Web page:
Friday, August 21, 2009

Chong's Law and Hierarchy - Part Deux - Red Flag

Several people have responded to my last post with interesting comments of their own. Indeed, Lin's Corollary is a good example ("the more abstract the image, the less visceral the response but the more cerebral"). I would agree with that.

At the same time, another friend wondered if I should have added a tenth point to the Hierarchy: The feel of the power of an aircraft in flight. I believe the ninth point covers that, as the above example shows.

I have been fortunate enough to stand at the Last Chance / End of Runway (EOR) spot at various airbases and airports many times. By far the most memorable was the International Society of Aviation Photographers (ISAP) convention event at Nellis Air Force Base in 2004. The convention coincided with one of the base's Red Flag exercises. Red Flag, for those who do not know, is a six-week long advanced aerial combat training program that involves many different aircraft from representative squadrons from all branches of the U.S. military and selected foreign allies. Daily exercises involve several dozen aircraft from the "blue" team (good guys) facing off against the "red" team (bad guys) in a variety of tactical scenarios. When a Flag is up, the aircraft launch and recover in a simulated operational wartime tempo. What that means is lots of powerful, noisy military aircraft taking off and landing almost continuously throughout the course of the day. It is an aviation photographer's heaven.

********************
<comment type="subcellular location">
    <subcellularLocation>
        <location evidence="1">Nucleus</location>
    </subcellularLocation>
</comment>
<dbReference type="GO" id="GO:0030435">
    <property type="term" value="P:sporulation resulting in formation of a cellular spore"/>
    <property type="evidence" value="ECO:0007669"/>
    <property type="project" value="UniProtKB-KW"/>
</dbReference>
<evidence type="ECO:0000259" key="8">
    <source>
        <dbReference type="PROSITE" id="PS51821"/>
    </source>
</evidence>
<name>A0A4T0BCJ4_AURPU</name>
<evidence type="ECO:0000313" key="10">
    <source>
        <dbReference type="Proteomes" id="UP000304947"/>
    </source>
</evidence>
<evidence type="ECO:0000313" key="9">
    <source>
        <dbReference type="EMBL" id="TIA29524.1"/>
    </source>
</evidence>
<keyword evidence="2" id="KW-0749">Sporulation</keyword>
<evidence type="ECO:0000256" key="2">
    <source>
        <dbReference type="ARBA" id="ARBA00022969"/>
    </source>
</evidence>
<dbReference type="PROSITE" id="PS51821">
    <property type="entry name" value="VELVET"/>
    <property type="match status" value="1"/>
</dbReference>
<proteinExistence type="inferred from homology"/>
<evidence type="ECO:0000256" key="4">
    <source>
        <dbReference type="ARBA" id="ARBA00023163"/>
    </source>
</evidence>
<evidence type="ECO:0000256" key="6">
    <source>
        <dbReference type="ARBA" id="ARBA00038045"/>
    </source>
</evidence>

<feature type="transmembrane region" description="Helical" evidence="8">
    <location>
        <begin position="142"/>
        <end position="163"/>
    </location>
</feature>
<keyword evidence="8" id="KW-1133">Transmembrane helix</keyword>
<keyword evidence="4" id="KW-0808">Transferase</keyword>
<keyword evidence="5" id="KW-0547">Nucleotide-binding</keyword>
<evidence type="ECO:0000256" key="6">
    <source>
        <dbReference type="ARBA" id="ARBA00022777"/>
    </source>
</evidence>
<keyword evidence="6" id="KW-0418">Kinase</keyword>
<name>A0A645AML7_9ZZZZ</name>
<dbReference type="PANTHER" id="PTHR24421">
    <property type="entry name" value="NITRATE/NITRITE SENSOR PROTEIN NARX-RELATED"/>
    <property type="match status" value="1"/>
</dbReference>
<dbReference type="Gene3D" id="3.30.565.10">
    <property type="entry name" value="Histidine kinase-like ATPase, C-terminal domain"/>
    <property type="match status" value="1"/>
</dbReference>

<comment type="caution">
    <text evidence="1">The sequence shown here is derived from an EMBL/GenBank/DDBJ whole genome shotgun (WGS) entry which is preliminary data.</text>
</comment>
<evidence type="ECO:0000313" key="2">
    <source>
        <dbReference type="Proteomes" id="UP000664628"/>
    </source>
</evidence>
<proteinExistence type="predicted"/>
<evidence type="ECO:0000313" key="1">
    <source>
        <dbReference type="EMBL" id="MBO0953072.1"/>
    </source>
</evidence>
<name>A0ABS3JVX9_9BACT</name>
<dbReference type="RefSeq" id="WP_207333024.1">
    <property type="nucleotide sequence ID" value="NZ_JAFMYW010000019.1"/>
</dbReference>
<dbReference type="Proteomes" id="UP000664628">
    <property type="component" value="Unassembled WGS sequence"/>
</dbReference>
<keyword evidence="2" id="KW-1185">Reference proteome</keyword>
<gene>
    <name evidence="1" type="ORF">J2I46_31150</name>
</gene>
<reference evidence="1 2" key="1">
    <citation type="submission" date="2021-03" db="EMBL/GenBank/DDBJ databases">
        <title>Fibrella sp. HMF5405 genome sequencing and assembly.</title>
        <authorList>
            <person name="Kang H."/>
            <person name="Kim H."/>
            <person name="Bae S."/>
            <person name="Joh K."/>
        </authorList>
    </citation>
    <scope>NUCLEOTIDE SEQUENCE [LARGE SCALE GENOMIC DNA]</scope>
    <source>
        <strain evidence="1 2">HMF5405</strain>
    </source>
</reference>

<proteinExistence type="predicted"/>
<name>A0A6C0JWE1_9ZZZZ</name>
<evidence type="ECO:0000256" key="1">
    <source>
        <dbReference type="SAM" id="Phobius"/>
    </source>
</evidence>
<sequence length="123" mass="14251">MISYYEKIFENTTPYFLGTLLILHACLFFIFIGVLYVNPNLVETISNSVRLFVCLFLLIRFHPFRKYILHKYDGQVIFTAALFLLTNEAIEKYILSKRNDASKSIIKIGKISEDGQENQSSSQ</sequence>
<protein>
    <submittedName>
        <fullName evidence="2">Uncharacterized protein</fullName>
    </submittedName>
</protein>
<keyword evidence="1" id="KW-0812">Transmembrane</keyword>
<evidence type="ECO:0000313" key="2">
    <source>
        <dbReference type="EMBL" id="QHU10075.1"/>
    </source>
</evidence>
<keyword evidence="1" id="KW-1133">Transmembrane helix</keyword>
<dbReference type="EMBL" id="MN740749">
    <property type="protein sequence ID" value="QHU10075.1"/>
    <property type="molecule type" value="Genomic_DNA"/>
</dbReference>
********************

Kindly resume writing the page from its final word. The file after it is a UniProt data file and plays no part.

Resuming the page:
The ultimate expression of the ninth point is an extremely complex and tactile presentation. That comes for the viewer (e.g. photographer) at the EOR. There, most, if not all, of the five senses are forcefully engaged by some of the most complex pieces of machinery ever created. Not only can you see and hear the aircraft (indeed, "mouse ears" hearing protection is a must), but you can feel the whine of their engines in your gut and the blasting heat from the exhaust plume on your skin. The smell of combusting jet fuel is ever-present and, at times, strong enough to taste. When the pilot lights his afterburners for take off, like the British Panavia Tornado above, the concussion waves push you back and the roar vibrates in your chest with pure, unadulterated power. It is simply glorious. The only thing better is to get a ride in a fighter, and that, I am told, is off the chart.

No comments:

Post a Comment